An interview with Tamara Chikunova, who founded the Association “Mothers against the death penalty and torture.”
“Everything has a limit, except mercy.”
These are the words of Tamara Chikunova, an Uzbek woman who founded the Association, “Mothers against the death penalty and torture,” after her only son, 28-year-old Dmitry Chikunov, was executed on 10 July 2000. She travels the world telling her story. It is a story focussed on defending human rights and on humanising prison systems.
Her journey takes her to those countries that still apply the death penalty. Most recently she was in Belarus. Thanks to her tireless efforts, strongly supported by the Community of Sant’Egidio, the death penalty was abolished in her own country of Uzbekistan, on 1 January 2008. As a result, the lives of hundreds of people living on death row were saved.
This is Tamara’s story.
“We lived and worked in Tashkent until 17 April 1999, when three men in civilian clothes showed up at my son’s office and arrested him. I was there at the time.” Tamara says she knew immediately that something was wrong.
“I was told it was just a formality,” she adds, but from that day on, Dmitry never left prison. A few hours later they stopped Tamara too and questioned her for 12 hours. “They beat me because I kept asking about my son.” She next saw him six months later, by which time he had been tortured to the point that he was almost unrecognisable.
Tamara tells of how she listened to her son describe the torture and humiliation to which he was submitted. All because he refused to sign a confession, admitting to having committed a double murder of which he was being accused.
Tamara describes what happened: “He was brought to the scene of the crime, forced onto his knees, his hands tied behind his back, and a gun pointed at his head.” They ordered him to sign the confession or be shot. Dmitry refused again. “But then they made him listen to my own screams of despair and pain while they interrogated me.” That is when he finally gave in. “My son signed his death sentence to save me.”
The next time Tamara met her son was seven months later, when he was already on death row.
On 10 July 2000, in great secrecy, he was shot dead in Tashkent prison. Tamara has never stopped asking why, why him, and why so much cruelty? Forty days later, she received a letter written by Dmitry before he died: his last will and testament. “My dear mother, I ask your forgiveness if fate will not allow us to meet. Remember that I am not guilty. I have not killed anyone. I prefer to die, but I will not let anyone hurt you. I love you. You are the only one I have loved in my life. Please remember me.”
No one can describe the pain of a mother reading these words. Tamara suffered from insomnia for over two years. After which, she decided she had to react. She had to stop others being senselessly killed by the cruel and inhuman system of the death penalty. “In too many parts of the world it is still seen as a measure to reduce violent crimes,” she says. “This way, though, the condemned person becomes the victim of a social problem, hostage to a crime committed in the name of the law.” According to Tamara, the death penalty is simply society taking revenge.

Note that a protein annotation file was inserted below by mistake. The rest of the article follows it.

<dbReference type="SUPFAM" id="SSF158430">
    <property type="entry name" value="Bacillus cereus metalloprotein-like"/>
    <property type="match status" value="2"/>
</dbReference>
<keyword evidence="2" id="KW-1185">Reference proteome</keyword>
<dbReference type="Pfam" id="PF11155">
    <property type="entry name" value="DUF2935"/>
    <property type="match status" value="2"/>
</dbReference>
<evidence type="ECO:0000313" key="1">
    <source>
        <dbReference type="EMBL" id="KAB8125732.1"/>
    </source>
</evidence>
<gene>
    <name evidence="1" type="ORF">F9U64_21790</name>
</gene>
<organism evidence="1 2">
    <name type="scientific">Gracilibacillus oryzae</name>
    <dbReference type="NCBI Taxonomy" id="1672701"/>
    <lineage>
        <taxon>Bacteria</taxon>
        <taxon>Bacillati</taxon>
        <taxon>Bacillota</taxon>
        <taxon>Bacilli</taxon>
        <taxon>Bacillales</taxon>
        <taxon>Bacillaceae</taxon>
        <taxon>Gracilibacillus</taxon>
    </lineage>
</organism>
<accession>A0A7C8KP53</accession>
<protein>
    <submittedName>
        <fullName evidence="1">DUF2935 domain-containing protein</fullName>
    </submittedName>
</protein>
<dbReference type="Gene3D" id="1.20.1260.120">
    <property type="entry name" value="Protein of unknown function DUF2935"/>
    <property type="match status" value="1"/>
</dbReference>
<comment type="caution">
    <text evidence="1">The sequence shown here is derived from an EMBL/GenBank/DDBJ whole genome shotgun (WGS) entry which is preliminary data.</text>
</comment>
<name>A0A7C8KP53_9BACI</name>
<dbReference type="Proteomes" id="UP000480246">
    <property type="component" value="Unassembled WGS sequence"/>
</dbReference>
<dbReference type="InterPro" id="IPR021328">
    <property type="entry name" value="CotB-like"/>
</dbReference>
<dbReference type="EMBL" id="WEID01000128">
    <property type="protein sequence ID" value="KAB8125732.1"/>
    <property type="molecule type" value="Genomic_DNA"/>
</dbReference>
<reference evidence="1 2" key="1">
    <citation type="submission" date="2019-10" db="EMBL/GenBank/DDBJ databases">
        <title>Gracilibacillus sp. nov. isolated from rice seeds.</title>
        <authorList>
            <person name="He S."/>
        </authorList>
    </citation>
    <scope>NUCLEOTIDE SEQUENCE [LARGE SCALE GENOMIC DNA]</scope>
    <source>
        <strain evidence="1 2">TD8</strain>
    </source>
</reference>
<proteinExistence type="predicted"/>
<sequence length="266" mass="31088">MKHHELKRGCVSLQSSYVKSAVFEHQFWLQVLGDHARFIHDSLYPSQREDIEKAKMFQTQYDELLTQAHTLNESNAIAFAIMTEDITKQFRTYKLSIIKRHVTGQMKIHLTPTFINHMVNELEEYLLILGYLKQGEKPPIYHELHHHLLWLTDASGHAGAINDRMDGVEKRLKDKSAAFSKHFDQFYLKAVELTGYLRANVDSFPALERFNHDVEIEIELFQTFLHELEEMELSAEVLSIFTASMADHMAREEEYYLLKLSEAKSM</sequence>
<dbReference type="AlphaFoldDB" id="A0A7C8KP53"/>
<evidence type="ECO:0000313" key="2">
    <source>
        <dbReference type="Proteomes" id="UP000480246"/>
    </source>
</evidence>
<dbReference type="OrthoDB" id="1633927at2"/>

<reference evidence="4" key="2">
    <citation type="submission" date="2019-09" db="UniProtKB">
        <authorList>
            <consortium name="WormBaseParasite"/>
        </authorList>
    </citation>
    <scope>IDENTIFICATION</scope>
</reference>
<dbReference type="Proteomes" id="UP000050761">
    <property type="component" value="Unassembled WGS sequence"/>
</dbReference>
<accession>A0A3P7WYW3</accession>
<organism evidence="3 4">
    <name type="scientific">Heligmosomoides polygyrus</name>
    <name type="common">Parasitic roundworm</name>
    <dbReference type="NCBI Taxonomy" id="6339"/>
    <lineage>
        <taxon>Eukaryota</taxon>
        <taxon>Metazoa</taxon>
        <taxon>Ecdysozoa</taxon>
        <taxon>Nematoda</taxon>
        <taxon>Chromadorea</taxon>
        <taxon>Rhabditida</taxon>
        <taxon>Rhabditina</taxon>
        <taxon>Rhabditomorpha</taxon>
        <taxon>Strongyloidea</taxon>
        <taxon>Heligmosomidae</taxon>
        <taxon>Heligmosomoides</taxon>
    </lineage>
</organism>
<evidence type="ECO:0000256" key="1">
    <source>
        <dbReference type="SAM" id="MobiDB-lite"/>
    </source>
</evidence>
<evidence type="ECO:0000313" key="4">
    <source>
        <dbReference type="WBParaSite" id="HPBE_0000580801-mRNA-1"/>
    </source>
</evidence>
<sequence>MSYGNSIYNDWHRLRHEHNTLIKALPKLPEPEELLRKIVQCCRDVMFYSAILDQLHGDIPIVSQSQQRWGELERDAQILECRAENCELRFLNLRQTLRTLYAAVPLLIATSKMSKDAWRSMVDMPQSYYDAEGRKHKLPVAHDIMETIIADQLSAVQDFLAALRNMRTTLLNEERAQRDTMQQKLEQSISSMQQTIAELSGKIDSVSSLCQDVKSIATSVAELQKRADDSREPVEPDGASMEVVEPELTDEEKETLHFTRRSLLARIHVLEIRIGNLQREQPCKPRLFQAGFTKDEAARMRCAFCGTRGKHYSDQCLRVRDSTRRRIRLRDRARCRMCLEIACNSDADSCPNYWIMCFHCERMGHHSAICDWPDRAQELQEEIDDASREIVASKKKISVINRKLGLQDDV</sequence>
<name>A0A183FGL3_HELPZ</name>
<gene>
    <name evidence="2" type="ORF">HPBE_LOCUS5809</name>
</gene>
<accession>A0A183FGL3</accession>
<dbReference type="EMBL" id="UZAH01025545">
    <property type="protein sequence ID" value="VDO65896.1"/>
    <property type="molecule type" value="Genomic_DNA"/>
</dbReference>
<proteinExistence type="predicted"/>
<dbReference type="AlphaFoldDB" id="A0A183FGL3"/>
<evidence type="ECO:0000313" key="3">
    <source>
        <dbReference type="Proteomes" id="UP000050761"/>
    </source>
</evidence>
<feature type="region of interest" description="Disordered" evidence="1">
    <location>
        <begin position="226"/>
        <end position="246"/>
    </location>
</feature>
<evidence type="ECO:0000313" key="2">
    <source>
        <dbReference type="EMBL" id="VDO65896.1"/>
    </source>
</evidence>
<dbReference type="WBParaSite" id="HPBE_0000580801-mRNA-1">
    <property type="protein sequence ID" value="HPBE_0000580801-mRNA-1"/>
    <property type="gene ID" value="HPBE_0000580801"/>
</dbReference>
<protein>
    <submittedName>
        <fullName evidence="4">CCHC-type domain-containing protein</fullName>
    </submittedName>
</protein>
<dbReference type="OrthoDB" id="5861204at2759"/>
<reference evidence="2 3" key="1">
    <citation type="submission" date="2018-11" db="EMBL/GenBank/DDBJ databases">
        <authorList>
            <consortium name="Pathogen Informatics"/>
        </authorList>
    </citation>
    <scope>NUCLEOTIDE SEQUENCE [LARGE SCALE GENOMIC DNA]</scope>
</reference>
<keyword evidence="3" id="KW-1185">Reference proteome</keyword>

Her aim to keep alive the memory of Dmitry’s sacrifice transformed her pain into concrete testimony. Which is why she began her Association, which is supported by the Friends of the Community of St. Egidio.
Together with members of the Association, Tamara monitors trials, advises the relatives of prisoners on possible actions they can take, and helps them prepare letters and appeals. “I tell the women who go to death row to visit their children, their husbands, their brothers: Don’t cry, give them the strength to fight and move on. Yours is a battle for life. And never speak of vengeance.”
The lives saved
On 1 January 2008, Uzbekistan abolished the death penalty. In that year it became the 134th country in the world to do so, the third in former Soviet Central Asia, after Turkmenistan and Kyrgyzstan. Tamara continues to cross geographical borders, telling her own story and the story of those who survived.
Among the lives she managed to save was that of Evgeny Gugnin: “For him the sentence had already been passed,” she says. “He was baptised while he was on death row and said that, if he ever came out of that hell, he wanted to become a priest.” Evgeny was pardoned and released in 2011. Today he is a student at the seminary in Tashkent.
Tamara collects her stories in a folder that contains pictures and notes. It also contains a large photograph of her beloved son, and a piece of paper that reads: “Chikunov Dmitry, 28 years old, Russian citizen, Christian, valueless to society, cannot be rehabilitated in prison. For the crimes committed, he is sentenced to death by shooting.”
In March 2005, five years after his execution, Dmitry’s case was reopened. His trial, like so many others, was declared to have been unfair, and his innocence recognised. “The prison door was too wide when he entered,” muses Tamara, “but far too narrow when he tried to leave.”
With thanks to Vatican News and Davide Dionisi, where this article originally appeared.